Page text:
Natalie said...

Looks heavenly delicious but still cooking a hot meal on a hot day sounds like a courageous labour of love. If only Remi didn't raised eyebrow...Baked, steamed, sauteed and Voila! This worth much more than a serenade and the next heroic cooking is on gentleman?

I'll try to make your feta/tomato spread.
Heather please visit my blog for desserts.

pokie said...

Your spread sounds divine, I'll have to try it. Just had tomatoes, feta, cucumber, olives, oregano and avacado, tossed with evoo and vinegar, yum. Perhaps they need to keep Aikin running in order to let people see the real side of that party...

carolyn bradford said...

Heather…this looks amazing! I really think I'm making this tomorrow night when my parents come over! Thanks so much for posting this! And yes, that song is very catchy! It will be stuck in my head all night now! LOL! Hope you are doing well!

robin said...

YUM! I wish you had invented the sun-dried tomato spread when I was there (you know how I love them..)! And the salmon-with-crumble and haricots jaunes look mighty tasty, too. What did I have cookin' tonight? My favorite Amy's frozen pizza - the one with cornmeal crust and goat cheese, and for dessert, my famous oatmeal peanut butter cookies with chocolate and peanut butter chips!

Sara Louise said...

My last few grocery trips were extra long ones as well. It feels to damn good in there to hurry.
Last night I managed to make a risotto. It felt like I too was cooking as I stood at the stove stirring for an hour (I'm a moron).
But good news... the temps are supposed to come down a bit this weekend!!! :)

Elizabeth Minchilli said...

So funny! I've got one of those European husbands too. No way could I get away with Gazpacho more than once a month. I love that maple spice rub for salmon. My friend Sienna brought me back some from Seattle, and it's amazing!!

Lost in Provence said...

Trust me Angela--you do NOT want to be here right now!! And how wonderful to make your own bread. With a bakery across the street I am too lazy to do so!

Lost in Provence said...

Yep, they call sardines the perfect food--I figure that it is good for my noggin'. :)

Lost in Provence said...

Ooh, I think I am behind on your blog, Natalie! And there are Paris pictures!!!

And really, Remi does MOST of the dinners so I really can't complain. :)

Lost in Provence said...

Ooh, I hope that you like it Carolyn and your folks too!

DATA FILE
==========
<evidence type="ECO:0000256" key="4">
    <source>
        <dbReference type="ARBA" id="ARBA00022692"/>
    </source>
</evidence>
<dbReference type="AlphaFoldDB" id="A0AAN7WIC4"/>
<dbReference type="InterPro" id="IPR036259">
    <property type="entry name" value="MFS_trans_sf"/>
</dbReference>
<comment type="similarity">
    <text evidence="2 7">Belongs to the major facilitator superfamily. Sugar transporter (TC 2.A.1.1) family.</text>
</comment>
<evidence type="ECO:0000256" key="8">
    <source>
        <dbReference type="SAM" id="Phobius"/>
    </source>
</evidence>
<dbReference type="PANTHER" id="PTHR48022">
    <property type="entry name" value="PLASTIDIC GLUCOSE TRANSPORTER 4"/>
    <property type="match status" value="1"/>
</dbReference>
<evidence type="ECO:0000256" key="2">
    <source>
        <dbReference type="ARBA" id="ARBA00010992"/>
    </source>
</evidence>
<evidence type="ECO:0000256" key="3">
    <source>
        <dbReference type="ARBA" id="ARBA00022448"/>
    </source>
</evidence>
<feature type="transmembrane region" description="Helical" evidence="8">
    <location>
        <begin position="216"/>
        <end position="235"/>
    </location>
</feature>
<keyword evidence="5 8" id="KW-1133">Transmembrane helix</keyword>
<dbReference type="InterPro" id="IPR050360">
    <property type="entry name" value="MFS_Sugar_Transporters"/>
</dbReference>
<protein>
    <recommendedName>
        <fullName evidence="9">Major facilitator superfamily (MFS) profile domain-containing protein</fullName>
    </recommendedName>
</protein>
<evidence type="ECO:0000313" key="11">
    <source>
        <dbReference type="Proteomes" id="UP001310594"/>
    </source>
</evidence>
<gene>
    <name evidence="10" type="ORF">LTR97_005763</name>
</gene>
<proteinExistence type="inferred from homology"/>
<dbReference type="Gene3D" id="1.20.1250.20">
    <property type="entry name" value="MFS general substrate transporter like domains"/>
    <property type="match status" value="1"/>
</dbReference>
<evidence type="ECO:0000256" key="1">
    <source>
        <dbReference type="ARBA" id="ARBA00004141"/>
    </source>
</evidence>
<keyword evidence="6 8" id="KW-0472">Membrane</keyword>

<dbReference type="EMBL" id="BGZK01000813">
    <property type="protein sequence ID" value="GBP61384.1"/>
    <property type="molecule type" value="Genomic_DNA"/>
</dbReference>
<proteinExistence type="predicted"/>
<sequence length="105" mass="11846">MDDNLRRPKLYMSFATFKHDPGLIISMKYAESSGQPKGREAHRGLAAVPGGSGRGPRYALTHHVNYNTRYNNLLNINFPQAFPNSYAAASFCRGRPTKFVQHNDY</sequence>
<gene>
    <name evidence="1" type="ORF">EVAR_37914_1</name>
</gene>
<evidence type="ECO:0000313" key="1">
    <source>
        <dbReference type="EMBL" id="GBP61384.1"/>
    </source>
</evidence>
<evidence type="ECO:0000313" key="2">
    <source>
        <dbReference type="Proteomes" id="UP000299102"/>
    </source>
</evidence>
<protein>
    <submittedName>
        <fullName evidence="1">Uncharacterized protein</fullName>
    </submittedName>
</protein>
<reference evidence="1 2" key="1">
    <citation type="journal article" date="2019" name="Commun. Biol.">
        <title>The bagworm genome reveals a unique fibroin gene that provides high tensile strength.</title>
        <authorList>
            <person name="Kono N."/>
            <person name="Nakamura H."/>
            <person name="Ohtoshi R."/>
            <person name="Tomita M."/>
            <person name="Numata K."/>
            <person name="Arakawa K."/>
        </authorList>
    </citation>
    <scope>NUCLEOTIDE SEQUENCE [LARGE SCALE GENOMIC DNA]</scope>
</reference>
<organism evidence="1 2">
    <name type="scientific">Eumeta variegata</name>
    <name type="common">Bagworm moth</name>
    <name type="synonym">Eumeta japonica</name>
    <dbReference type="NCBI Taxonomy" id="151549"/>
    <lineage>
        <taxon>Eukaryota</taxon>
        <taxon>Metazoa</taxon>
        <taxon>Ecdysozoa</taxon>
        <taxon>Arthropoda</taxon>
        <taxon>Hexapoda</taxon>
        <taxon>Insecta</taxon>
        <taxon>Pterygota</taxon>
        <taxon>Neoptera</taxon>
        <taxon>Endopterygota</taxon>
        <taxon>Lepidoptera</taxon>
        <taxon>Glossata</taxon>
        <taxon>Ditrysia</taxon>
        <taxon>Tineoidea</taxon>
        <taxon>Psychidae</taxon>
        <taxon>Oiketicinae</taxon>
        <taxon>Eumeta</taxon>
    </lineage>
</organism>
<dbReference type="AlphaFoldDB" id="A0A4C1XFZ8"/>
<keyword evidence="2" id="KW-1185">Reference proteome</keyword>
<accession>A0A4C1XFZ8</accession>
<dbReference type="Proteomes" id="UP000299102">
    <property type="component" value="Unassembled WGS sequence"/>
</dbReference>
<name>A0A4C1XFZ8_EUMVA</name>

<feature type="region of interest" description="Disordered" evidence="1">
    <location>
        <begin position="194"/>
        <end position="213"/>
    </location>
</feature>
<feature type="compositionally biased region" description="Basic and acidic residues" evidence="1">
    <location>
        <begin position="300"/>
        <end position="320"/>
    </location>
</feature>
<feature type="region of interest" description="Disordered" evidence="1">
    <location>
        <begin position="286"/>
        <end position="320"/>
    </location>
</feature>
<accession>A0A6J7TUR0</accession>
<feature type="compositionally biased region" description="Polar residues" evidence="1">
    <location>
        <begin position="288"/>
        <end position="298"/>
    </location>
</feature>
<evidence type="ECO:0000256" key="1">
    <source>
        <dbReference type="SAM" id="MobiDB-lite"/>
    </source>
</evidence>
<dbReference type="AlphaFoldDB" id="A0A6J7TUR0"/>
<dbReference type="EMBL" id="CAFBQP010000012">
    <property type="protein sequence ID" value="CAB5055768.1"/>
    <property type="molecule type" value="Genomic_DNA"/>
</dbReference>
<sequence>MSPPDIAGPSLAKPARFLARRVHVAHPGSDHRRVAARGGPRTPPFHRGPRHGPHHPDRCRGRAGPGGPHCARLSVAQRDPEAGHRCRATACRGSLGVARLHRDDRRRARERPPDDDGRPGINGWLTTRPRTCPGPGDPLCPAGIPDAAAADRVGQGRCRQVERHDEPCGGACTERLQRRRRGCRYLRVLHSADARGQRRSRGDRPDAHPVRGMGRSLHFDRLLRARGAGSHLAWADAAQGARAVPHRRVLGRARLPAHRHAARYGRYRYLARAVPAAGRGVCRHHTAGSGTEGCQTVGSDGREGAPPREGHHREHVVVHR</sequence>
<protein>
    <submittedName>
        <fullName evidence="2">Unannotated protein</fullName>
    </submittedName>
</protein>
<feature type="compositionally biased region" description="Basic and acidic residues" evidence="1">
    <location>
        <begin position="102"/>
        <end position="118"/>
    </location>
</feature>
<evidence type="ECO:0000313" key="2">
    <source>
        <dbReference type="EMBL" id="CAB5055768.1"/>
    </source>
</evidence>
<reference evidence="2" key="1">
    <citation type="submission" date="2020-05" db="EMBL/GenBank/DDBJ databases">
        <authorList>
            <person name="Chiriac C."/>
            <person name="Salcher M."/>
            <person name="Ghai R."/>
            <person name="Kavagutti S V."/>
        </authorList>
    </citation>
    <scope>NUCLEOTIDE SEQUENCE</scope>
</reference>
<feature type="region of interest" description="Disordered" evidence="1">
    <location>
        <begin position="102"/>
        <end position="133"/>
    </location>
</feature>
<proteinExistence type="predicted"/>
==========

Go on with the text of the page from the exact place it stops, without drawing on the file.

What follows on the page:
Lost in Provence said...

I like to use it for duck too. :)

david terry said...

Hey Heather,

Oddly enough, the weather here (North Carolina) this summer hs not only been completely unremarkable in terms of the temperature (this is, after all, August), but it's also (in the midst of a drought which seems to be gripping 90% of the country) been extraordinarily wet......big rainstorms every four days or so. I haven't had to water anything, all summer long, except for two ferns under the porch roof.

As for Summer cooking? You need to avail yourself of Patricia Wells's very fine, recent book "Salad as a Meal" and Elizabeth Davied's classic "Summer Cooking" (it doesn't have pictures, which upsets some people, but both yours and my households are ones in which we can make plenty of our own pictures, thank you...).

I entertain just as regularly in the Summer (although I tend to switch to lunches, rather than sit-down dinners). Summer standards here include poached chicken in a chaud/froid sauce (it's SIMPLE...and can be done in steps over two days...and it can serve as a room-temperature, one-dish meal if you pick up some good bread). Julia Child's recipe in the second volume of "French Cooking" is the most helpful.

As an alternative to gazpacho, we rely on cold, "white" garlic soup.....a spanish soup for which there are multiple recipes on the internet. Since you access to good sherry vinegar, you're in luck.

My all-time favorite summer-dish is Patricia Wells' (once again....can you tell I love this woman's books?)lentil and walnut salad, which is a completely meal if you serve it on lettuce, with some grilled tuna if you're still feeling hungry or remarkably carnivorous. that said, it's perfect for vegetarians and simply folks who don't want a HEAVY meal.

Bascially (and you can adjust the proportions to suit your tastes), it requires lentiles de Puy and walnuts. The "secret" is so simple....but I certainly would never have thought of the combination. Mix your cooked-lentils with chopped walnuts, capers, and a lot of fresh mint (does anyone still bother with the dried stuff?).....then make a dressing of lemon-juice and GOOD walnut oil (salt and pepper, of course). As ever, it's one of those bascially simple combinations that does, however, depend on your having access to the best ingredients (the wlanut oil is tricky, here in America, but you should have no problem).

That's all,

David Terry
www.davidterryart.com

I can eat this stuff every day.....and sort of do, during this time of year.

Lost in Provence said...

Thank you for the ideas, Chef David (which somehow sounds better than Chef Terry). You have mentioned that garlic soup at some point in the past and as garlic is most likely my very favorite ingredient (narrowly beating out melted butter), one that I can eat raw like bonbons, I will have to give it a go.